Saturday, November 3, 2012

Vegetable Pot Pie and a Changed City

It's been crazy living in New York City for the past week since Hurricane Sandy hit.

Our sense of normalcy has been upended.

I weathered the storm at a friend's house, with full power, incredible food, and lots of crafting. I took a cab home from their house on Tuesday afternoon, and we drove by downed trees, crushed cars and signs warning us to keep out of the parks.

I returned home to a neighborhood that was relatively untouched, other than branches and leaves littering the streets. Restaurants, bars and coffee shops were all open and flooded with people who were unable to get to their jobs in Manhattan.

We ate, laughed, went for long walks and cooked. It felt almost normal at first, almost like a vacation.

But then we turned on the news and saw such wide-spread devastation that didn't fit at all with the reality we were living. We received emails about coworkers who had lost their homes overnight. We volunteered at local high schools housing hundreds of displaced citizens, some of us serving breakfast or working overnight shifts and others providing entertainment to people who so badly needed a break from reality. We saw low-wage workers desperately in need of their paychecks walk across the boroughs to their early morning jobs.

It's days like these when all I want is comfort food.

Like this pot pie. We made a huge batch of pot pie filling and pie crusts on our fourth day off of work because of Hurricane Sandy. We cooked with the TV off, with our phones that had been constantly feeding us updates on the state of our city tucked far away. 

These pot pies are loaded with potatoes, carrots, peas, lima beans, corn and onions, smothered in a homemade gravy, and topped with a savory pie crust. We made eight, baked them until they were almost done in the oven, and then froze them.

The recovery from Hurricane Sandy will not be quick. I worry that when most of us have our lives back to normal, when gas stations once again have gas and subway lines connect us through the boroughs, our efforts to help those who will remain in need for a long time will decrease.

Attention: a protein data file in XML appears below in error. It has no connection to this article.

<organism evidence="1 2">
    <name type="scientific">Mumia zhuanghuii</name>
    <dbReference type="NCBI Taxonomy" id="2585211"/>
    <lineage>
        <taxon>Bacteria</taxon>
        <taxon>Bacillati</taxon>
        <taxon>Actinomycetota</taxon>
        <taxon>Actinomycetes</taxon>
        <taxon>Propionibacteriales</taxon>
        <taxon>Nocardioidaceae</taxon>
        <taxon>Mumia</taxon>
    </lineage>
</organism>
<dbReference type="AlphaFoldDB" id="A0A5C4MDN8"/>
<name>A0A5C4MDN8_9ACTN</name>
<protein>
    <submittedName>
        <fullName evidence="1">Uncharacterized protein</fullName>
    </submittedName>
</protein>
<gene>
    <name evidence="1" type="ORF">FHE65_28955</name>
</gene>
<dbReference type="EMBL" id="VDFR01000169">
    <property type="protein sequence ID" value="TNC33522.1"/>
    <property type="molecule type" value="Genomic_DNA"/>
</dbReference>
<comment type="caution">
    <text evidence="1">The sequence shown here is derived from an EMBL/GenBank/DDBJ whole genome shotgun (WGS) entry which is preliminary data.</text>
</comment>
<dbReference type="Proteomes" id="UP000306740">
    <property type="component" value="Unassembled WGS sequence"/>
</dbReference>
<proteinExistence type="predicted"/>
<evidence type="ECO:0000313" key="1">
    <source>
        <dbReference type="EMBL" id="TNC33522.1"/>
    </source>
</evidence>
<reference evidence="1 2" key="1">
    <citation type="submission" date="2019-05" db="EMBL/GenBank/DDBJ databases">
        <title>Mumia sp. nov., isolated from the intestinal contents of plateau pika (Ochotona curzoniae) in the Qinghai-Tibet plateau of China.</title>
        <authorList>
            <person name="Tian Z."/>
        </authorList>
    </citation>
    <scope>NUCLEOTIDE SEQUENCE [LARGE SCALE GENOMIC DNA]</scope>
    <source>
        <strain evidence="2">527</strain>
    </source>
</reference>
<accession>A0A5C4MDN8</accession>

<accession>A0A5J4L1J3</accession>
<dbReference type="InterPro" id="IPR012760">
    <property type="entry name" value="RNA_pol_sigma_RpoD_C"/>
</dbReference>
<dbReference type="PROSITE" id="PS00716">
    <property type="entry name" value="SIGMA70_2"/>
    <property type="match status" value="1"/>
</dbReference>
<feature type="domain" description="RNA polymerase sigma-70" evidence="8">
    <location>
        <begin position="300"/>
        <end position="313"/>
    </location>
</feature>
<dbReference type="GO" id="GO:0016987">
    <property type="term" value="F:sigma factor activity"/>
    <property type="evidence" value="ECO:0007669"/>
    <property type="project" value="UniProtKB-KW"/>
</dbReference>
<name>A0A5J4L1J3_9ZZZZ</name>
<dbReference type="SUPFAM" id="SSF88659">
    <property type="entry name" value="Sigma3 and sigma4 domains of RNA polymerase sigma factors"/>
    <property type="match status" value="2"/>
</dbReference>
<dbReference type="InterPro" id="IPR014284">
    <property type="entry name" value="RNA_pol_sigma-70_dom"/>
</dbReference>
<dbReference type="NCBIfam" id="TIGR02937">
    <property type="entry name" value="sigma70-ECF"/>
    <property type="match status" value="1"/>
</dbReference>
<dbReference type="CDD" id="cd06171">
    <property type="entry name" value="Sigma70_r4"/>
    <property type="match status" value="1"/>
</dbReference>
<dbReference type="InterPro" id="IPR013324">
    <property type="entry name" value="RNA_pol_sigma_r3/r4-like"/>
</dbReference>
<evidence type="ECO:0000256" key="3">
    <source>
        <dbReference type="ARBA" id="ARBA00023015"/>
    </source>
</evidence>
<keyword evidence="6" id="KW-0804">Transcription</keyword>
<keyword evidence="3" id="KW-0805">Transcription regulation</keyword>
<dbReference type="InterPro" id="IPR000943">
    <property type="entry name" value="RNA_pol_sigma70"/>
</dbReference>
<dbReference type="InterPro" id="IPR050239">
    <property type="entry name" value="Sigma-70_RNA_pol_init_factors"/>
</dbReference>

As a school, as a community, as a city, we must keep asking, "How can we help?" 

If you're interested in donating to a local organization doing fantastic work supporting rebuilding  Red Hook, Brooklyn, consider the Red Hook Initiative:

Vegetable Pot Pies

This recipe yields 4 eight-inch pot pies, which I put in the cheap aluminum pans you can buy at the grocery store for a quarter each. It can easily be doubled or quadrupled, and the pot pies freeze beautifully before or after cooking. Keeping a consistent dice on the potatoes and carrots will help ensure the ingredients in your pot pies are evenly cooked.

I made these pot pies with only top crusts to make them a bit healthier. If you'd like a bottom crust as well, double the crust recipe!  

2 yellow onions, peeled and diced
2 Yukon gold potatoes, scrubbed and diced
4 large carrots, scrubbed and diced
1/4 cup flour
1/4 cup heavy cream
1 cup vegetable broth
3/4 cup water
1/2 cup each: frozen peas, frozen corn, frozen lima beans, frozen edamae (feel free to substitute other frozen veggies, fresh veggies or play around with quantities)
2 nine-inch pie crusts, your favorite recipe
Salt and pepper to taste
Olive oil 

Preheat the oven to 400 degrees.

In the largest saute pan you own, combine 2 tablespoons olive oil with the diced onions. Heat over medium heat, stirring regularly, until the onions soften, about 6 to 8 minutes. Add potatoes and carrots and continue stirring regularly, about 10 to 12 minutes, until the potatoes and carrots begin to soften.

Add 1/4 cup of flour to the pan, and stir regularly for about 2 minutes until the flour is fully incorporated. Add heavy cream, vegetable broth and water to the pan, stirring regularly for about 5 minutes until the gravy thickens. Add frozen vegetables, stir, and remove the pan from the heat. Add salt and pepper to taste.

Spoon filling evenly between your four pans. Roll out pie crusts to your desired size, fold over the top of your pot pie filling, and crimp the edges down. 

Bake at 400 degrees for 25 to 30 minutes, until the crust is nicely browned. Remove from the oven. Serve warm. Or, allow the pies to cool, wrap them tightly in plastic wrap and aluminum foil, and freeze them until you're ready for a cozy meal.


  1. I'm glad you and your friends are safe and suffered no damage. It's a sad truth that the attention and aid are only in focus until the next tragedy comes for the media to move on to. Kudos to you for helping as you have.

  2. This whole thing has been rather shocking. I'm so glad to hear that you are okay though! I was worried about you girl!

  3. I'm glad you are ok, it's quite a deal, isn't it?

  4. Hey Katie,

    Ian and I have been doing different inspirations for different weeks of food. One week was a low budget vegan site, last week was an Indian vegetarianism cook book and this week its you!

    We both miss you and send you our love!


    1. Oh, Laura, you make me so happy! I'm going to be in contact about that low-budget vegan site. I'm always looking for tasty and affordable recipes. Lots of love to you too!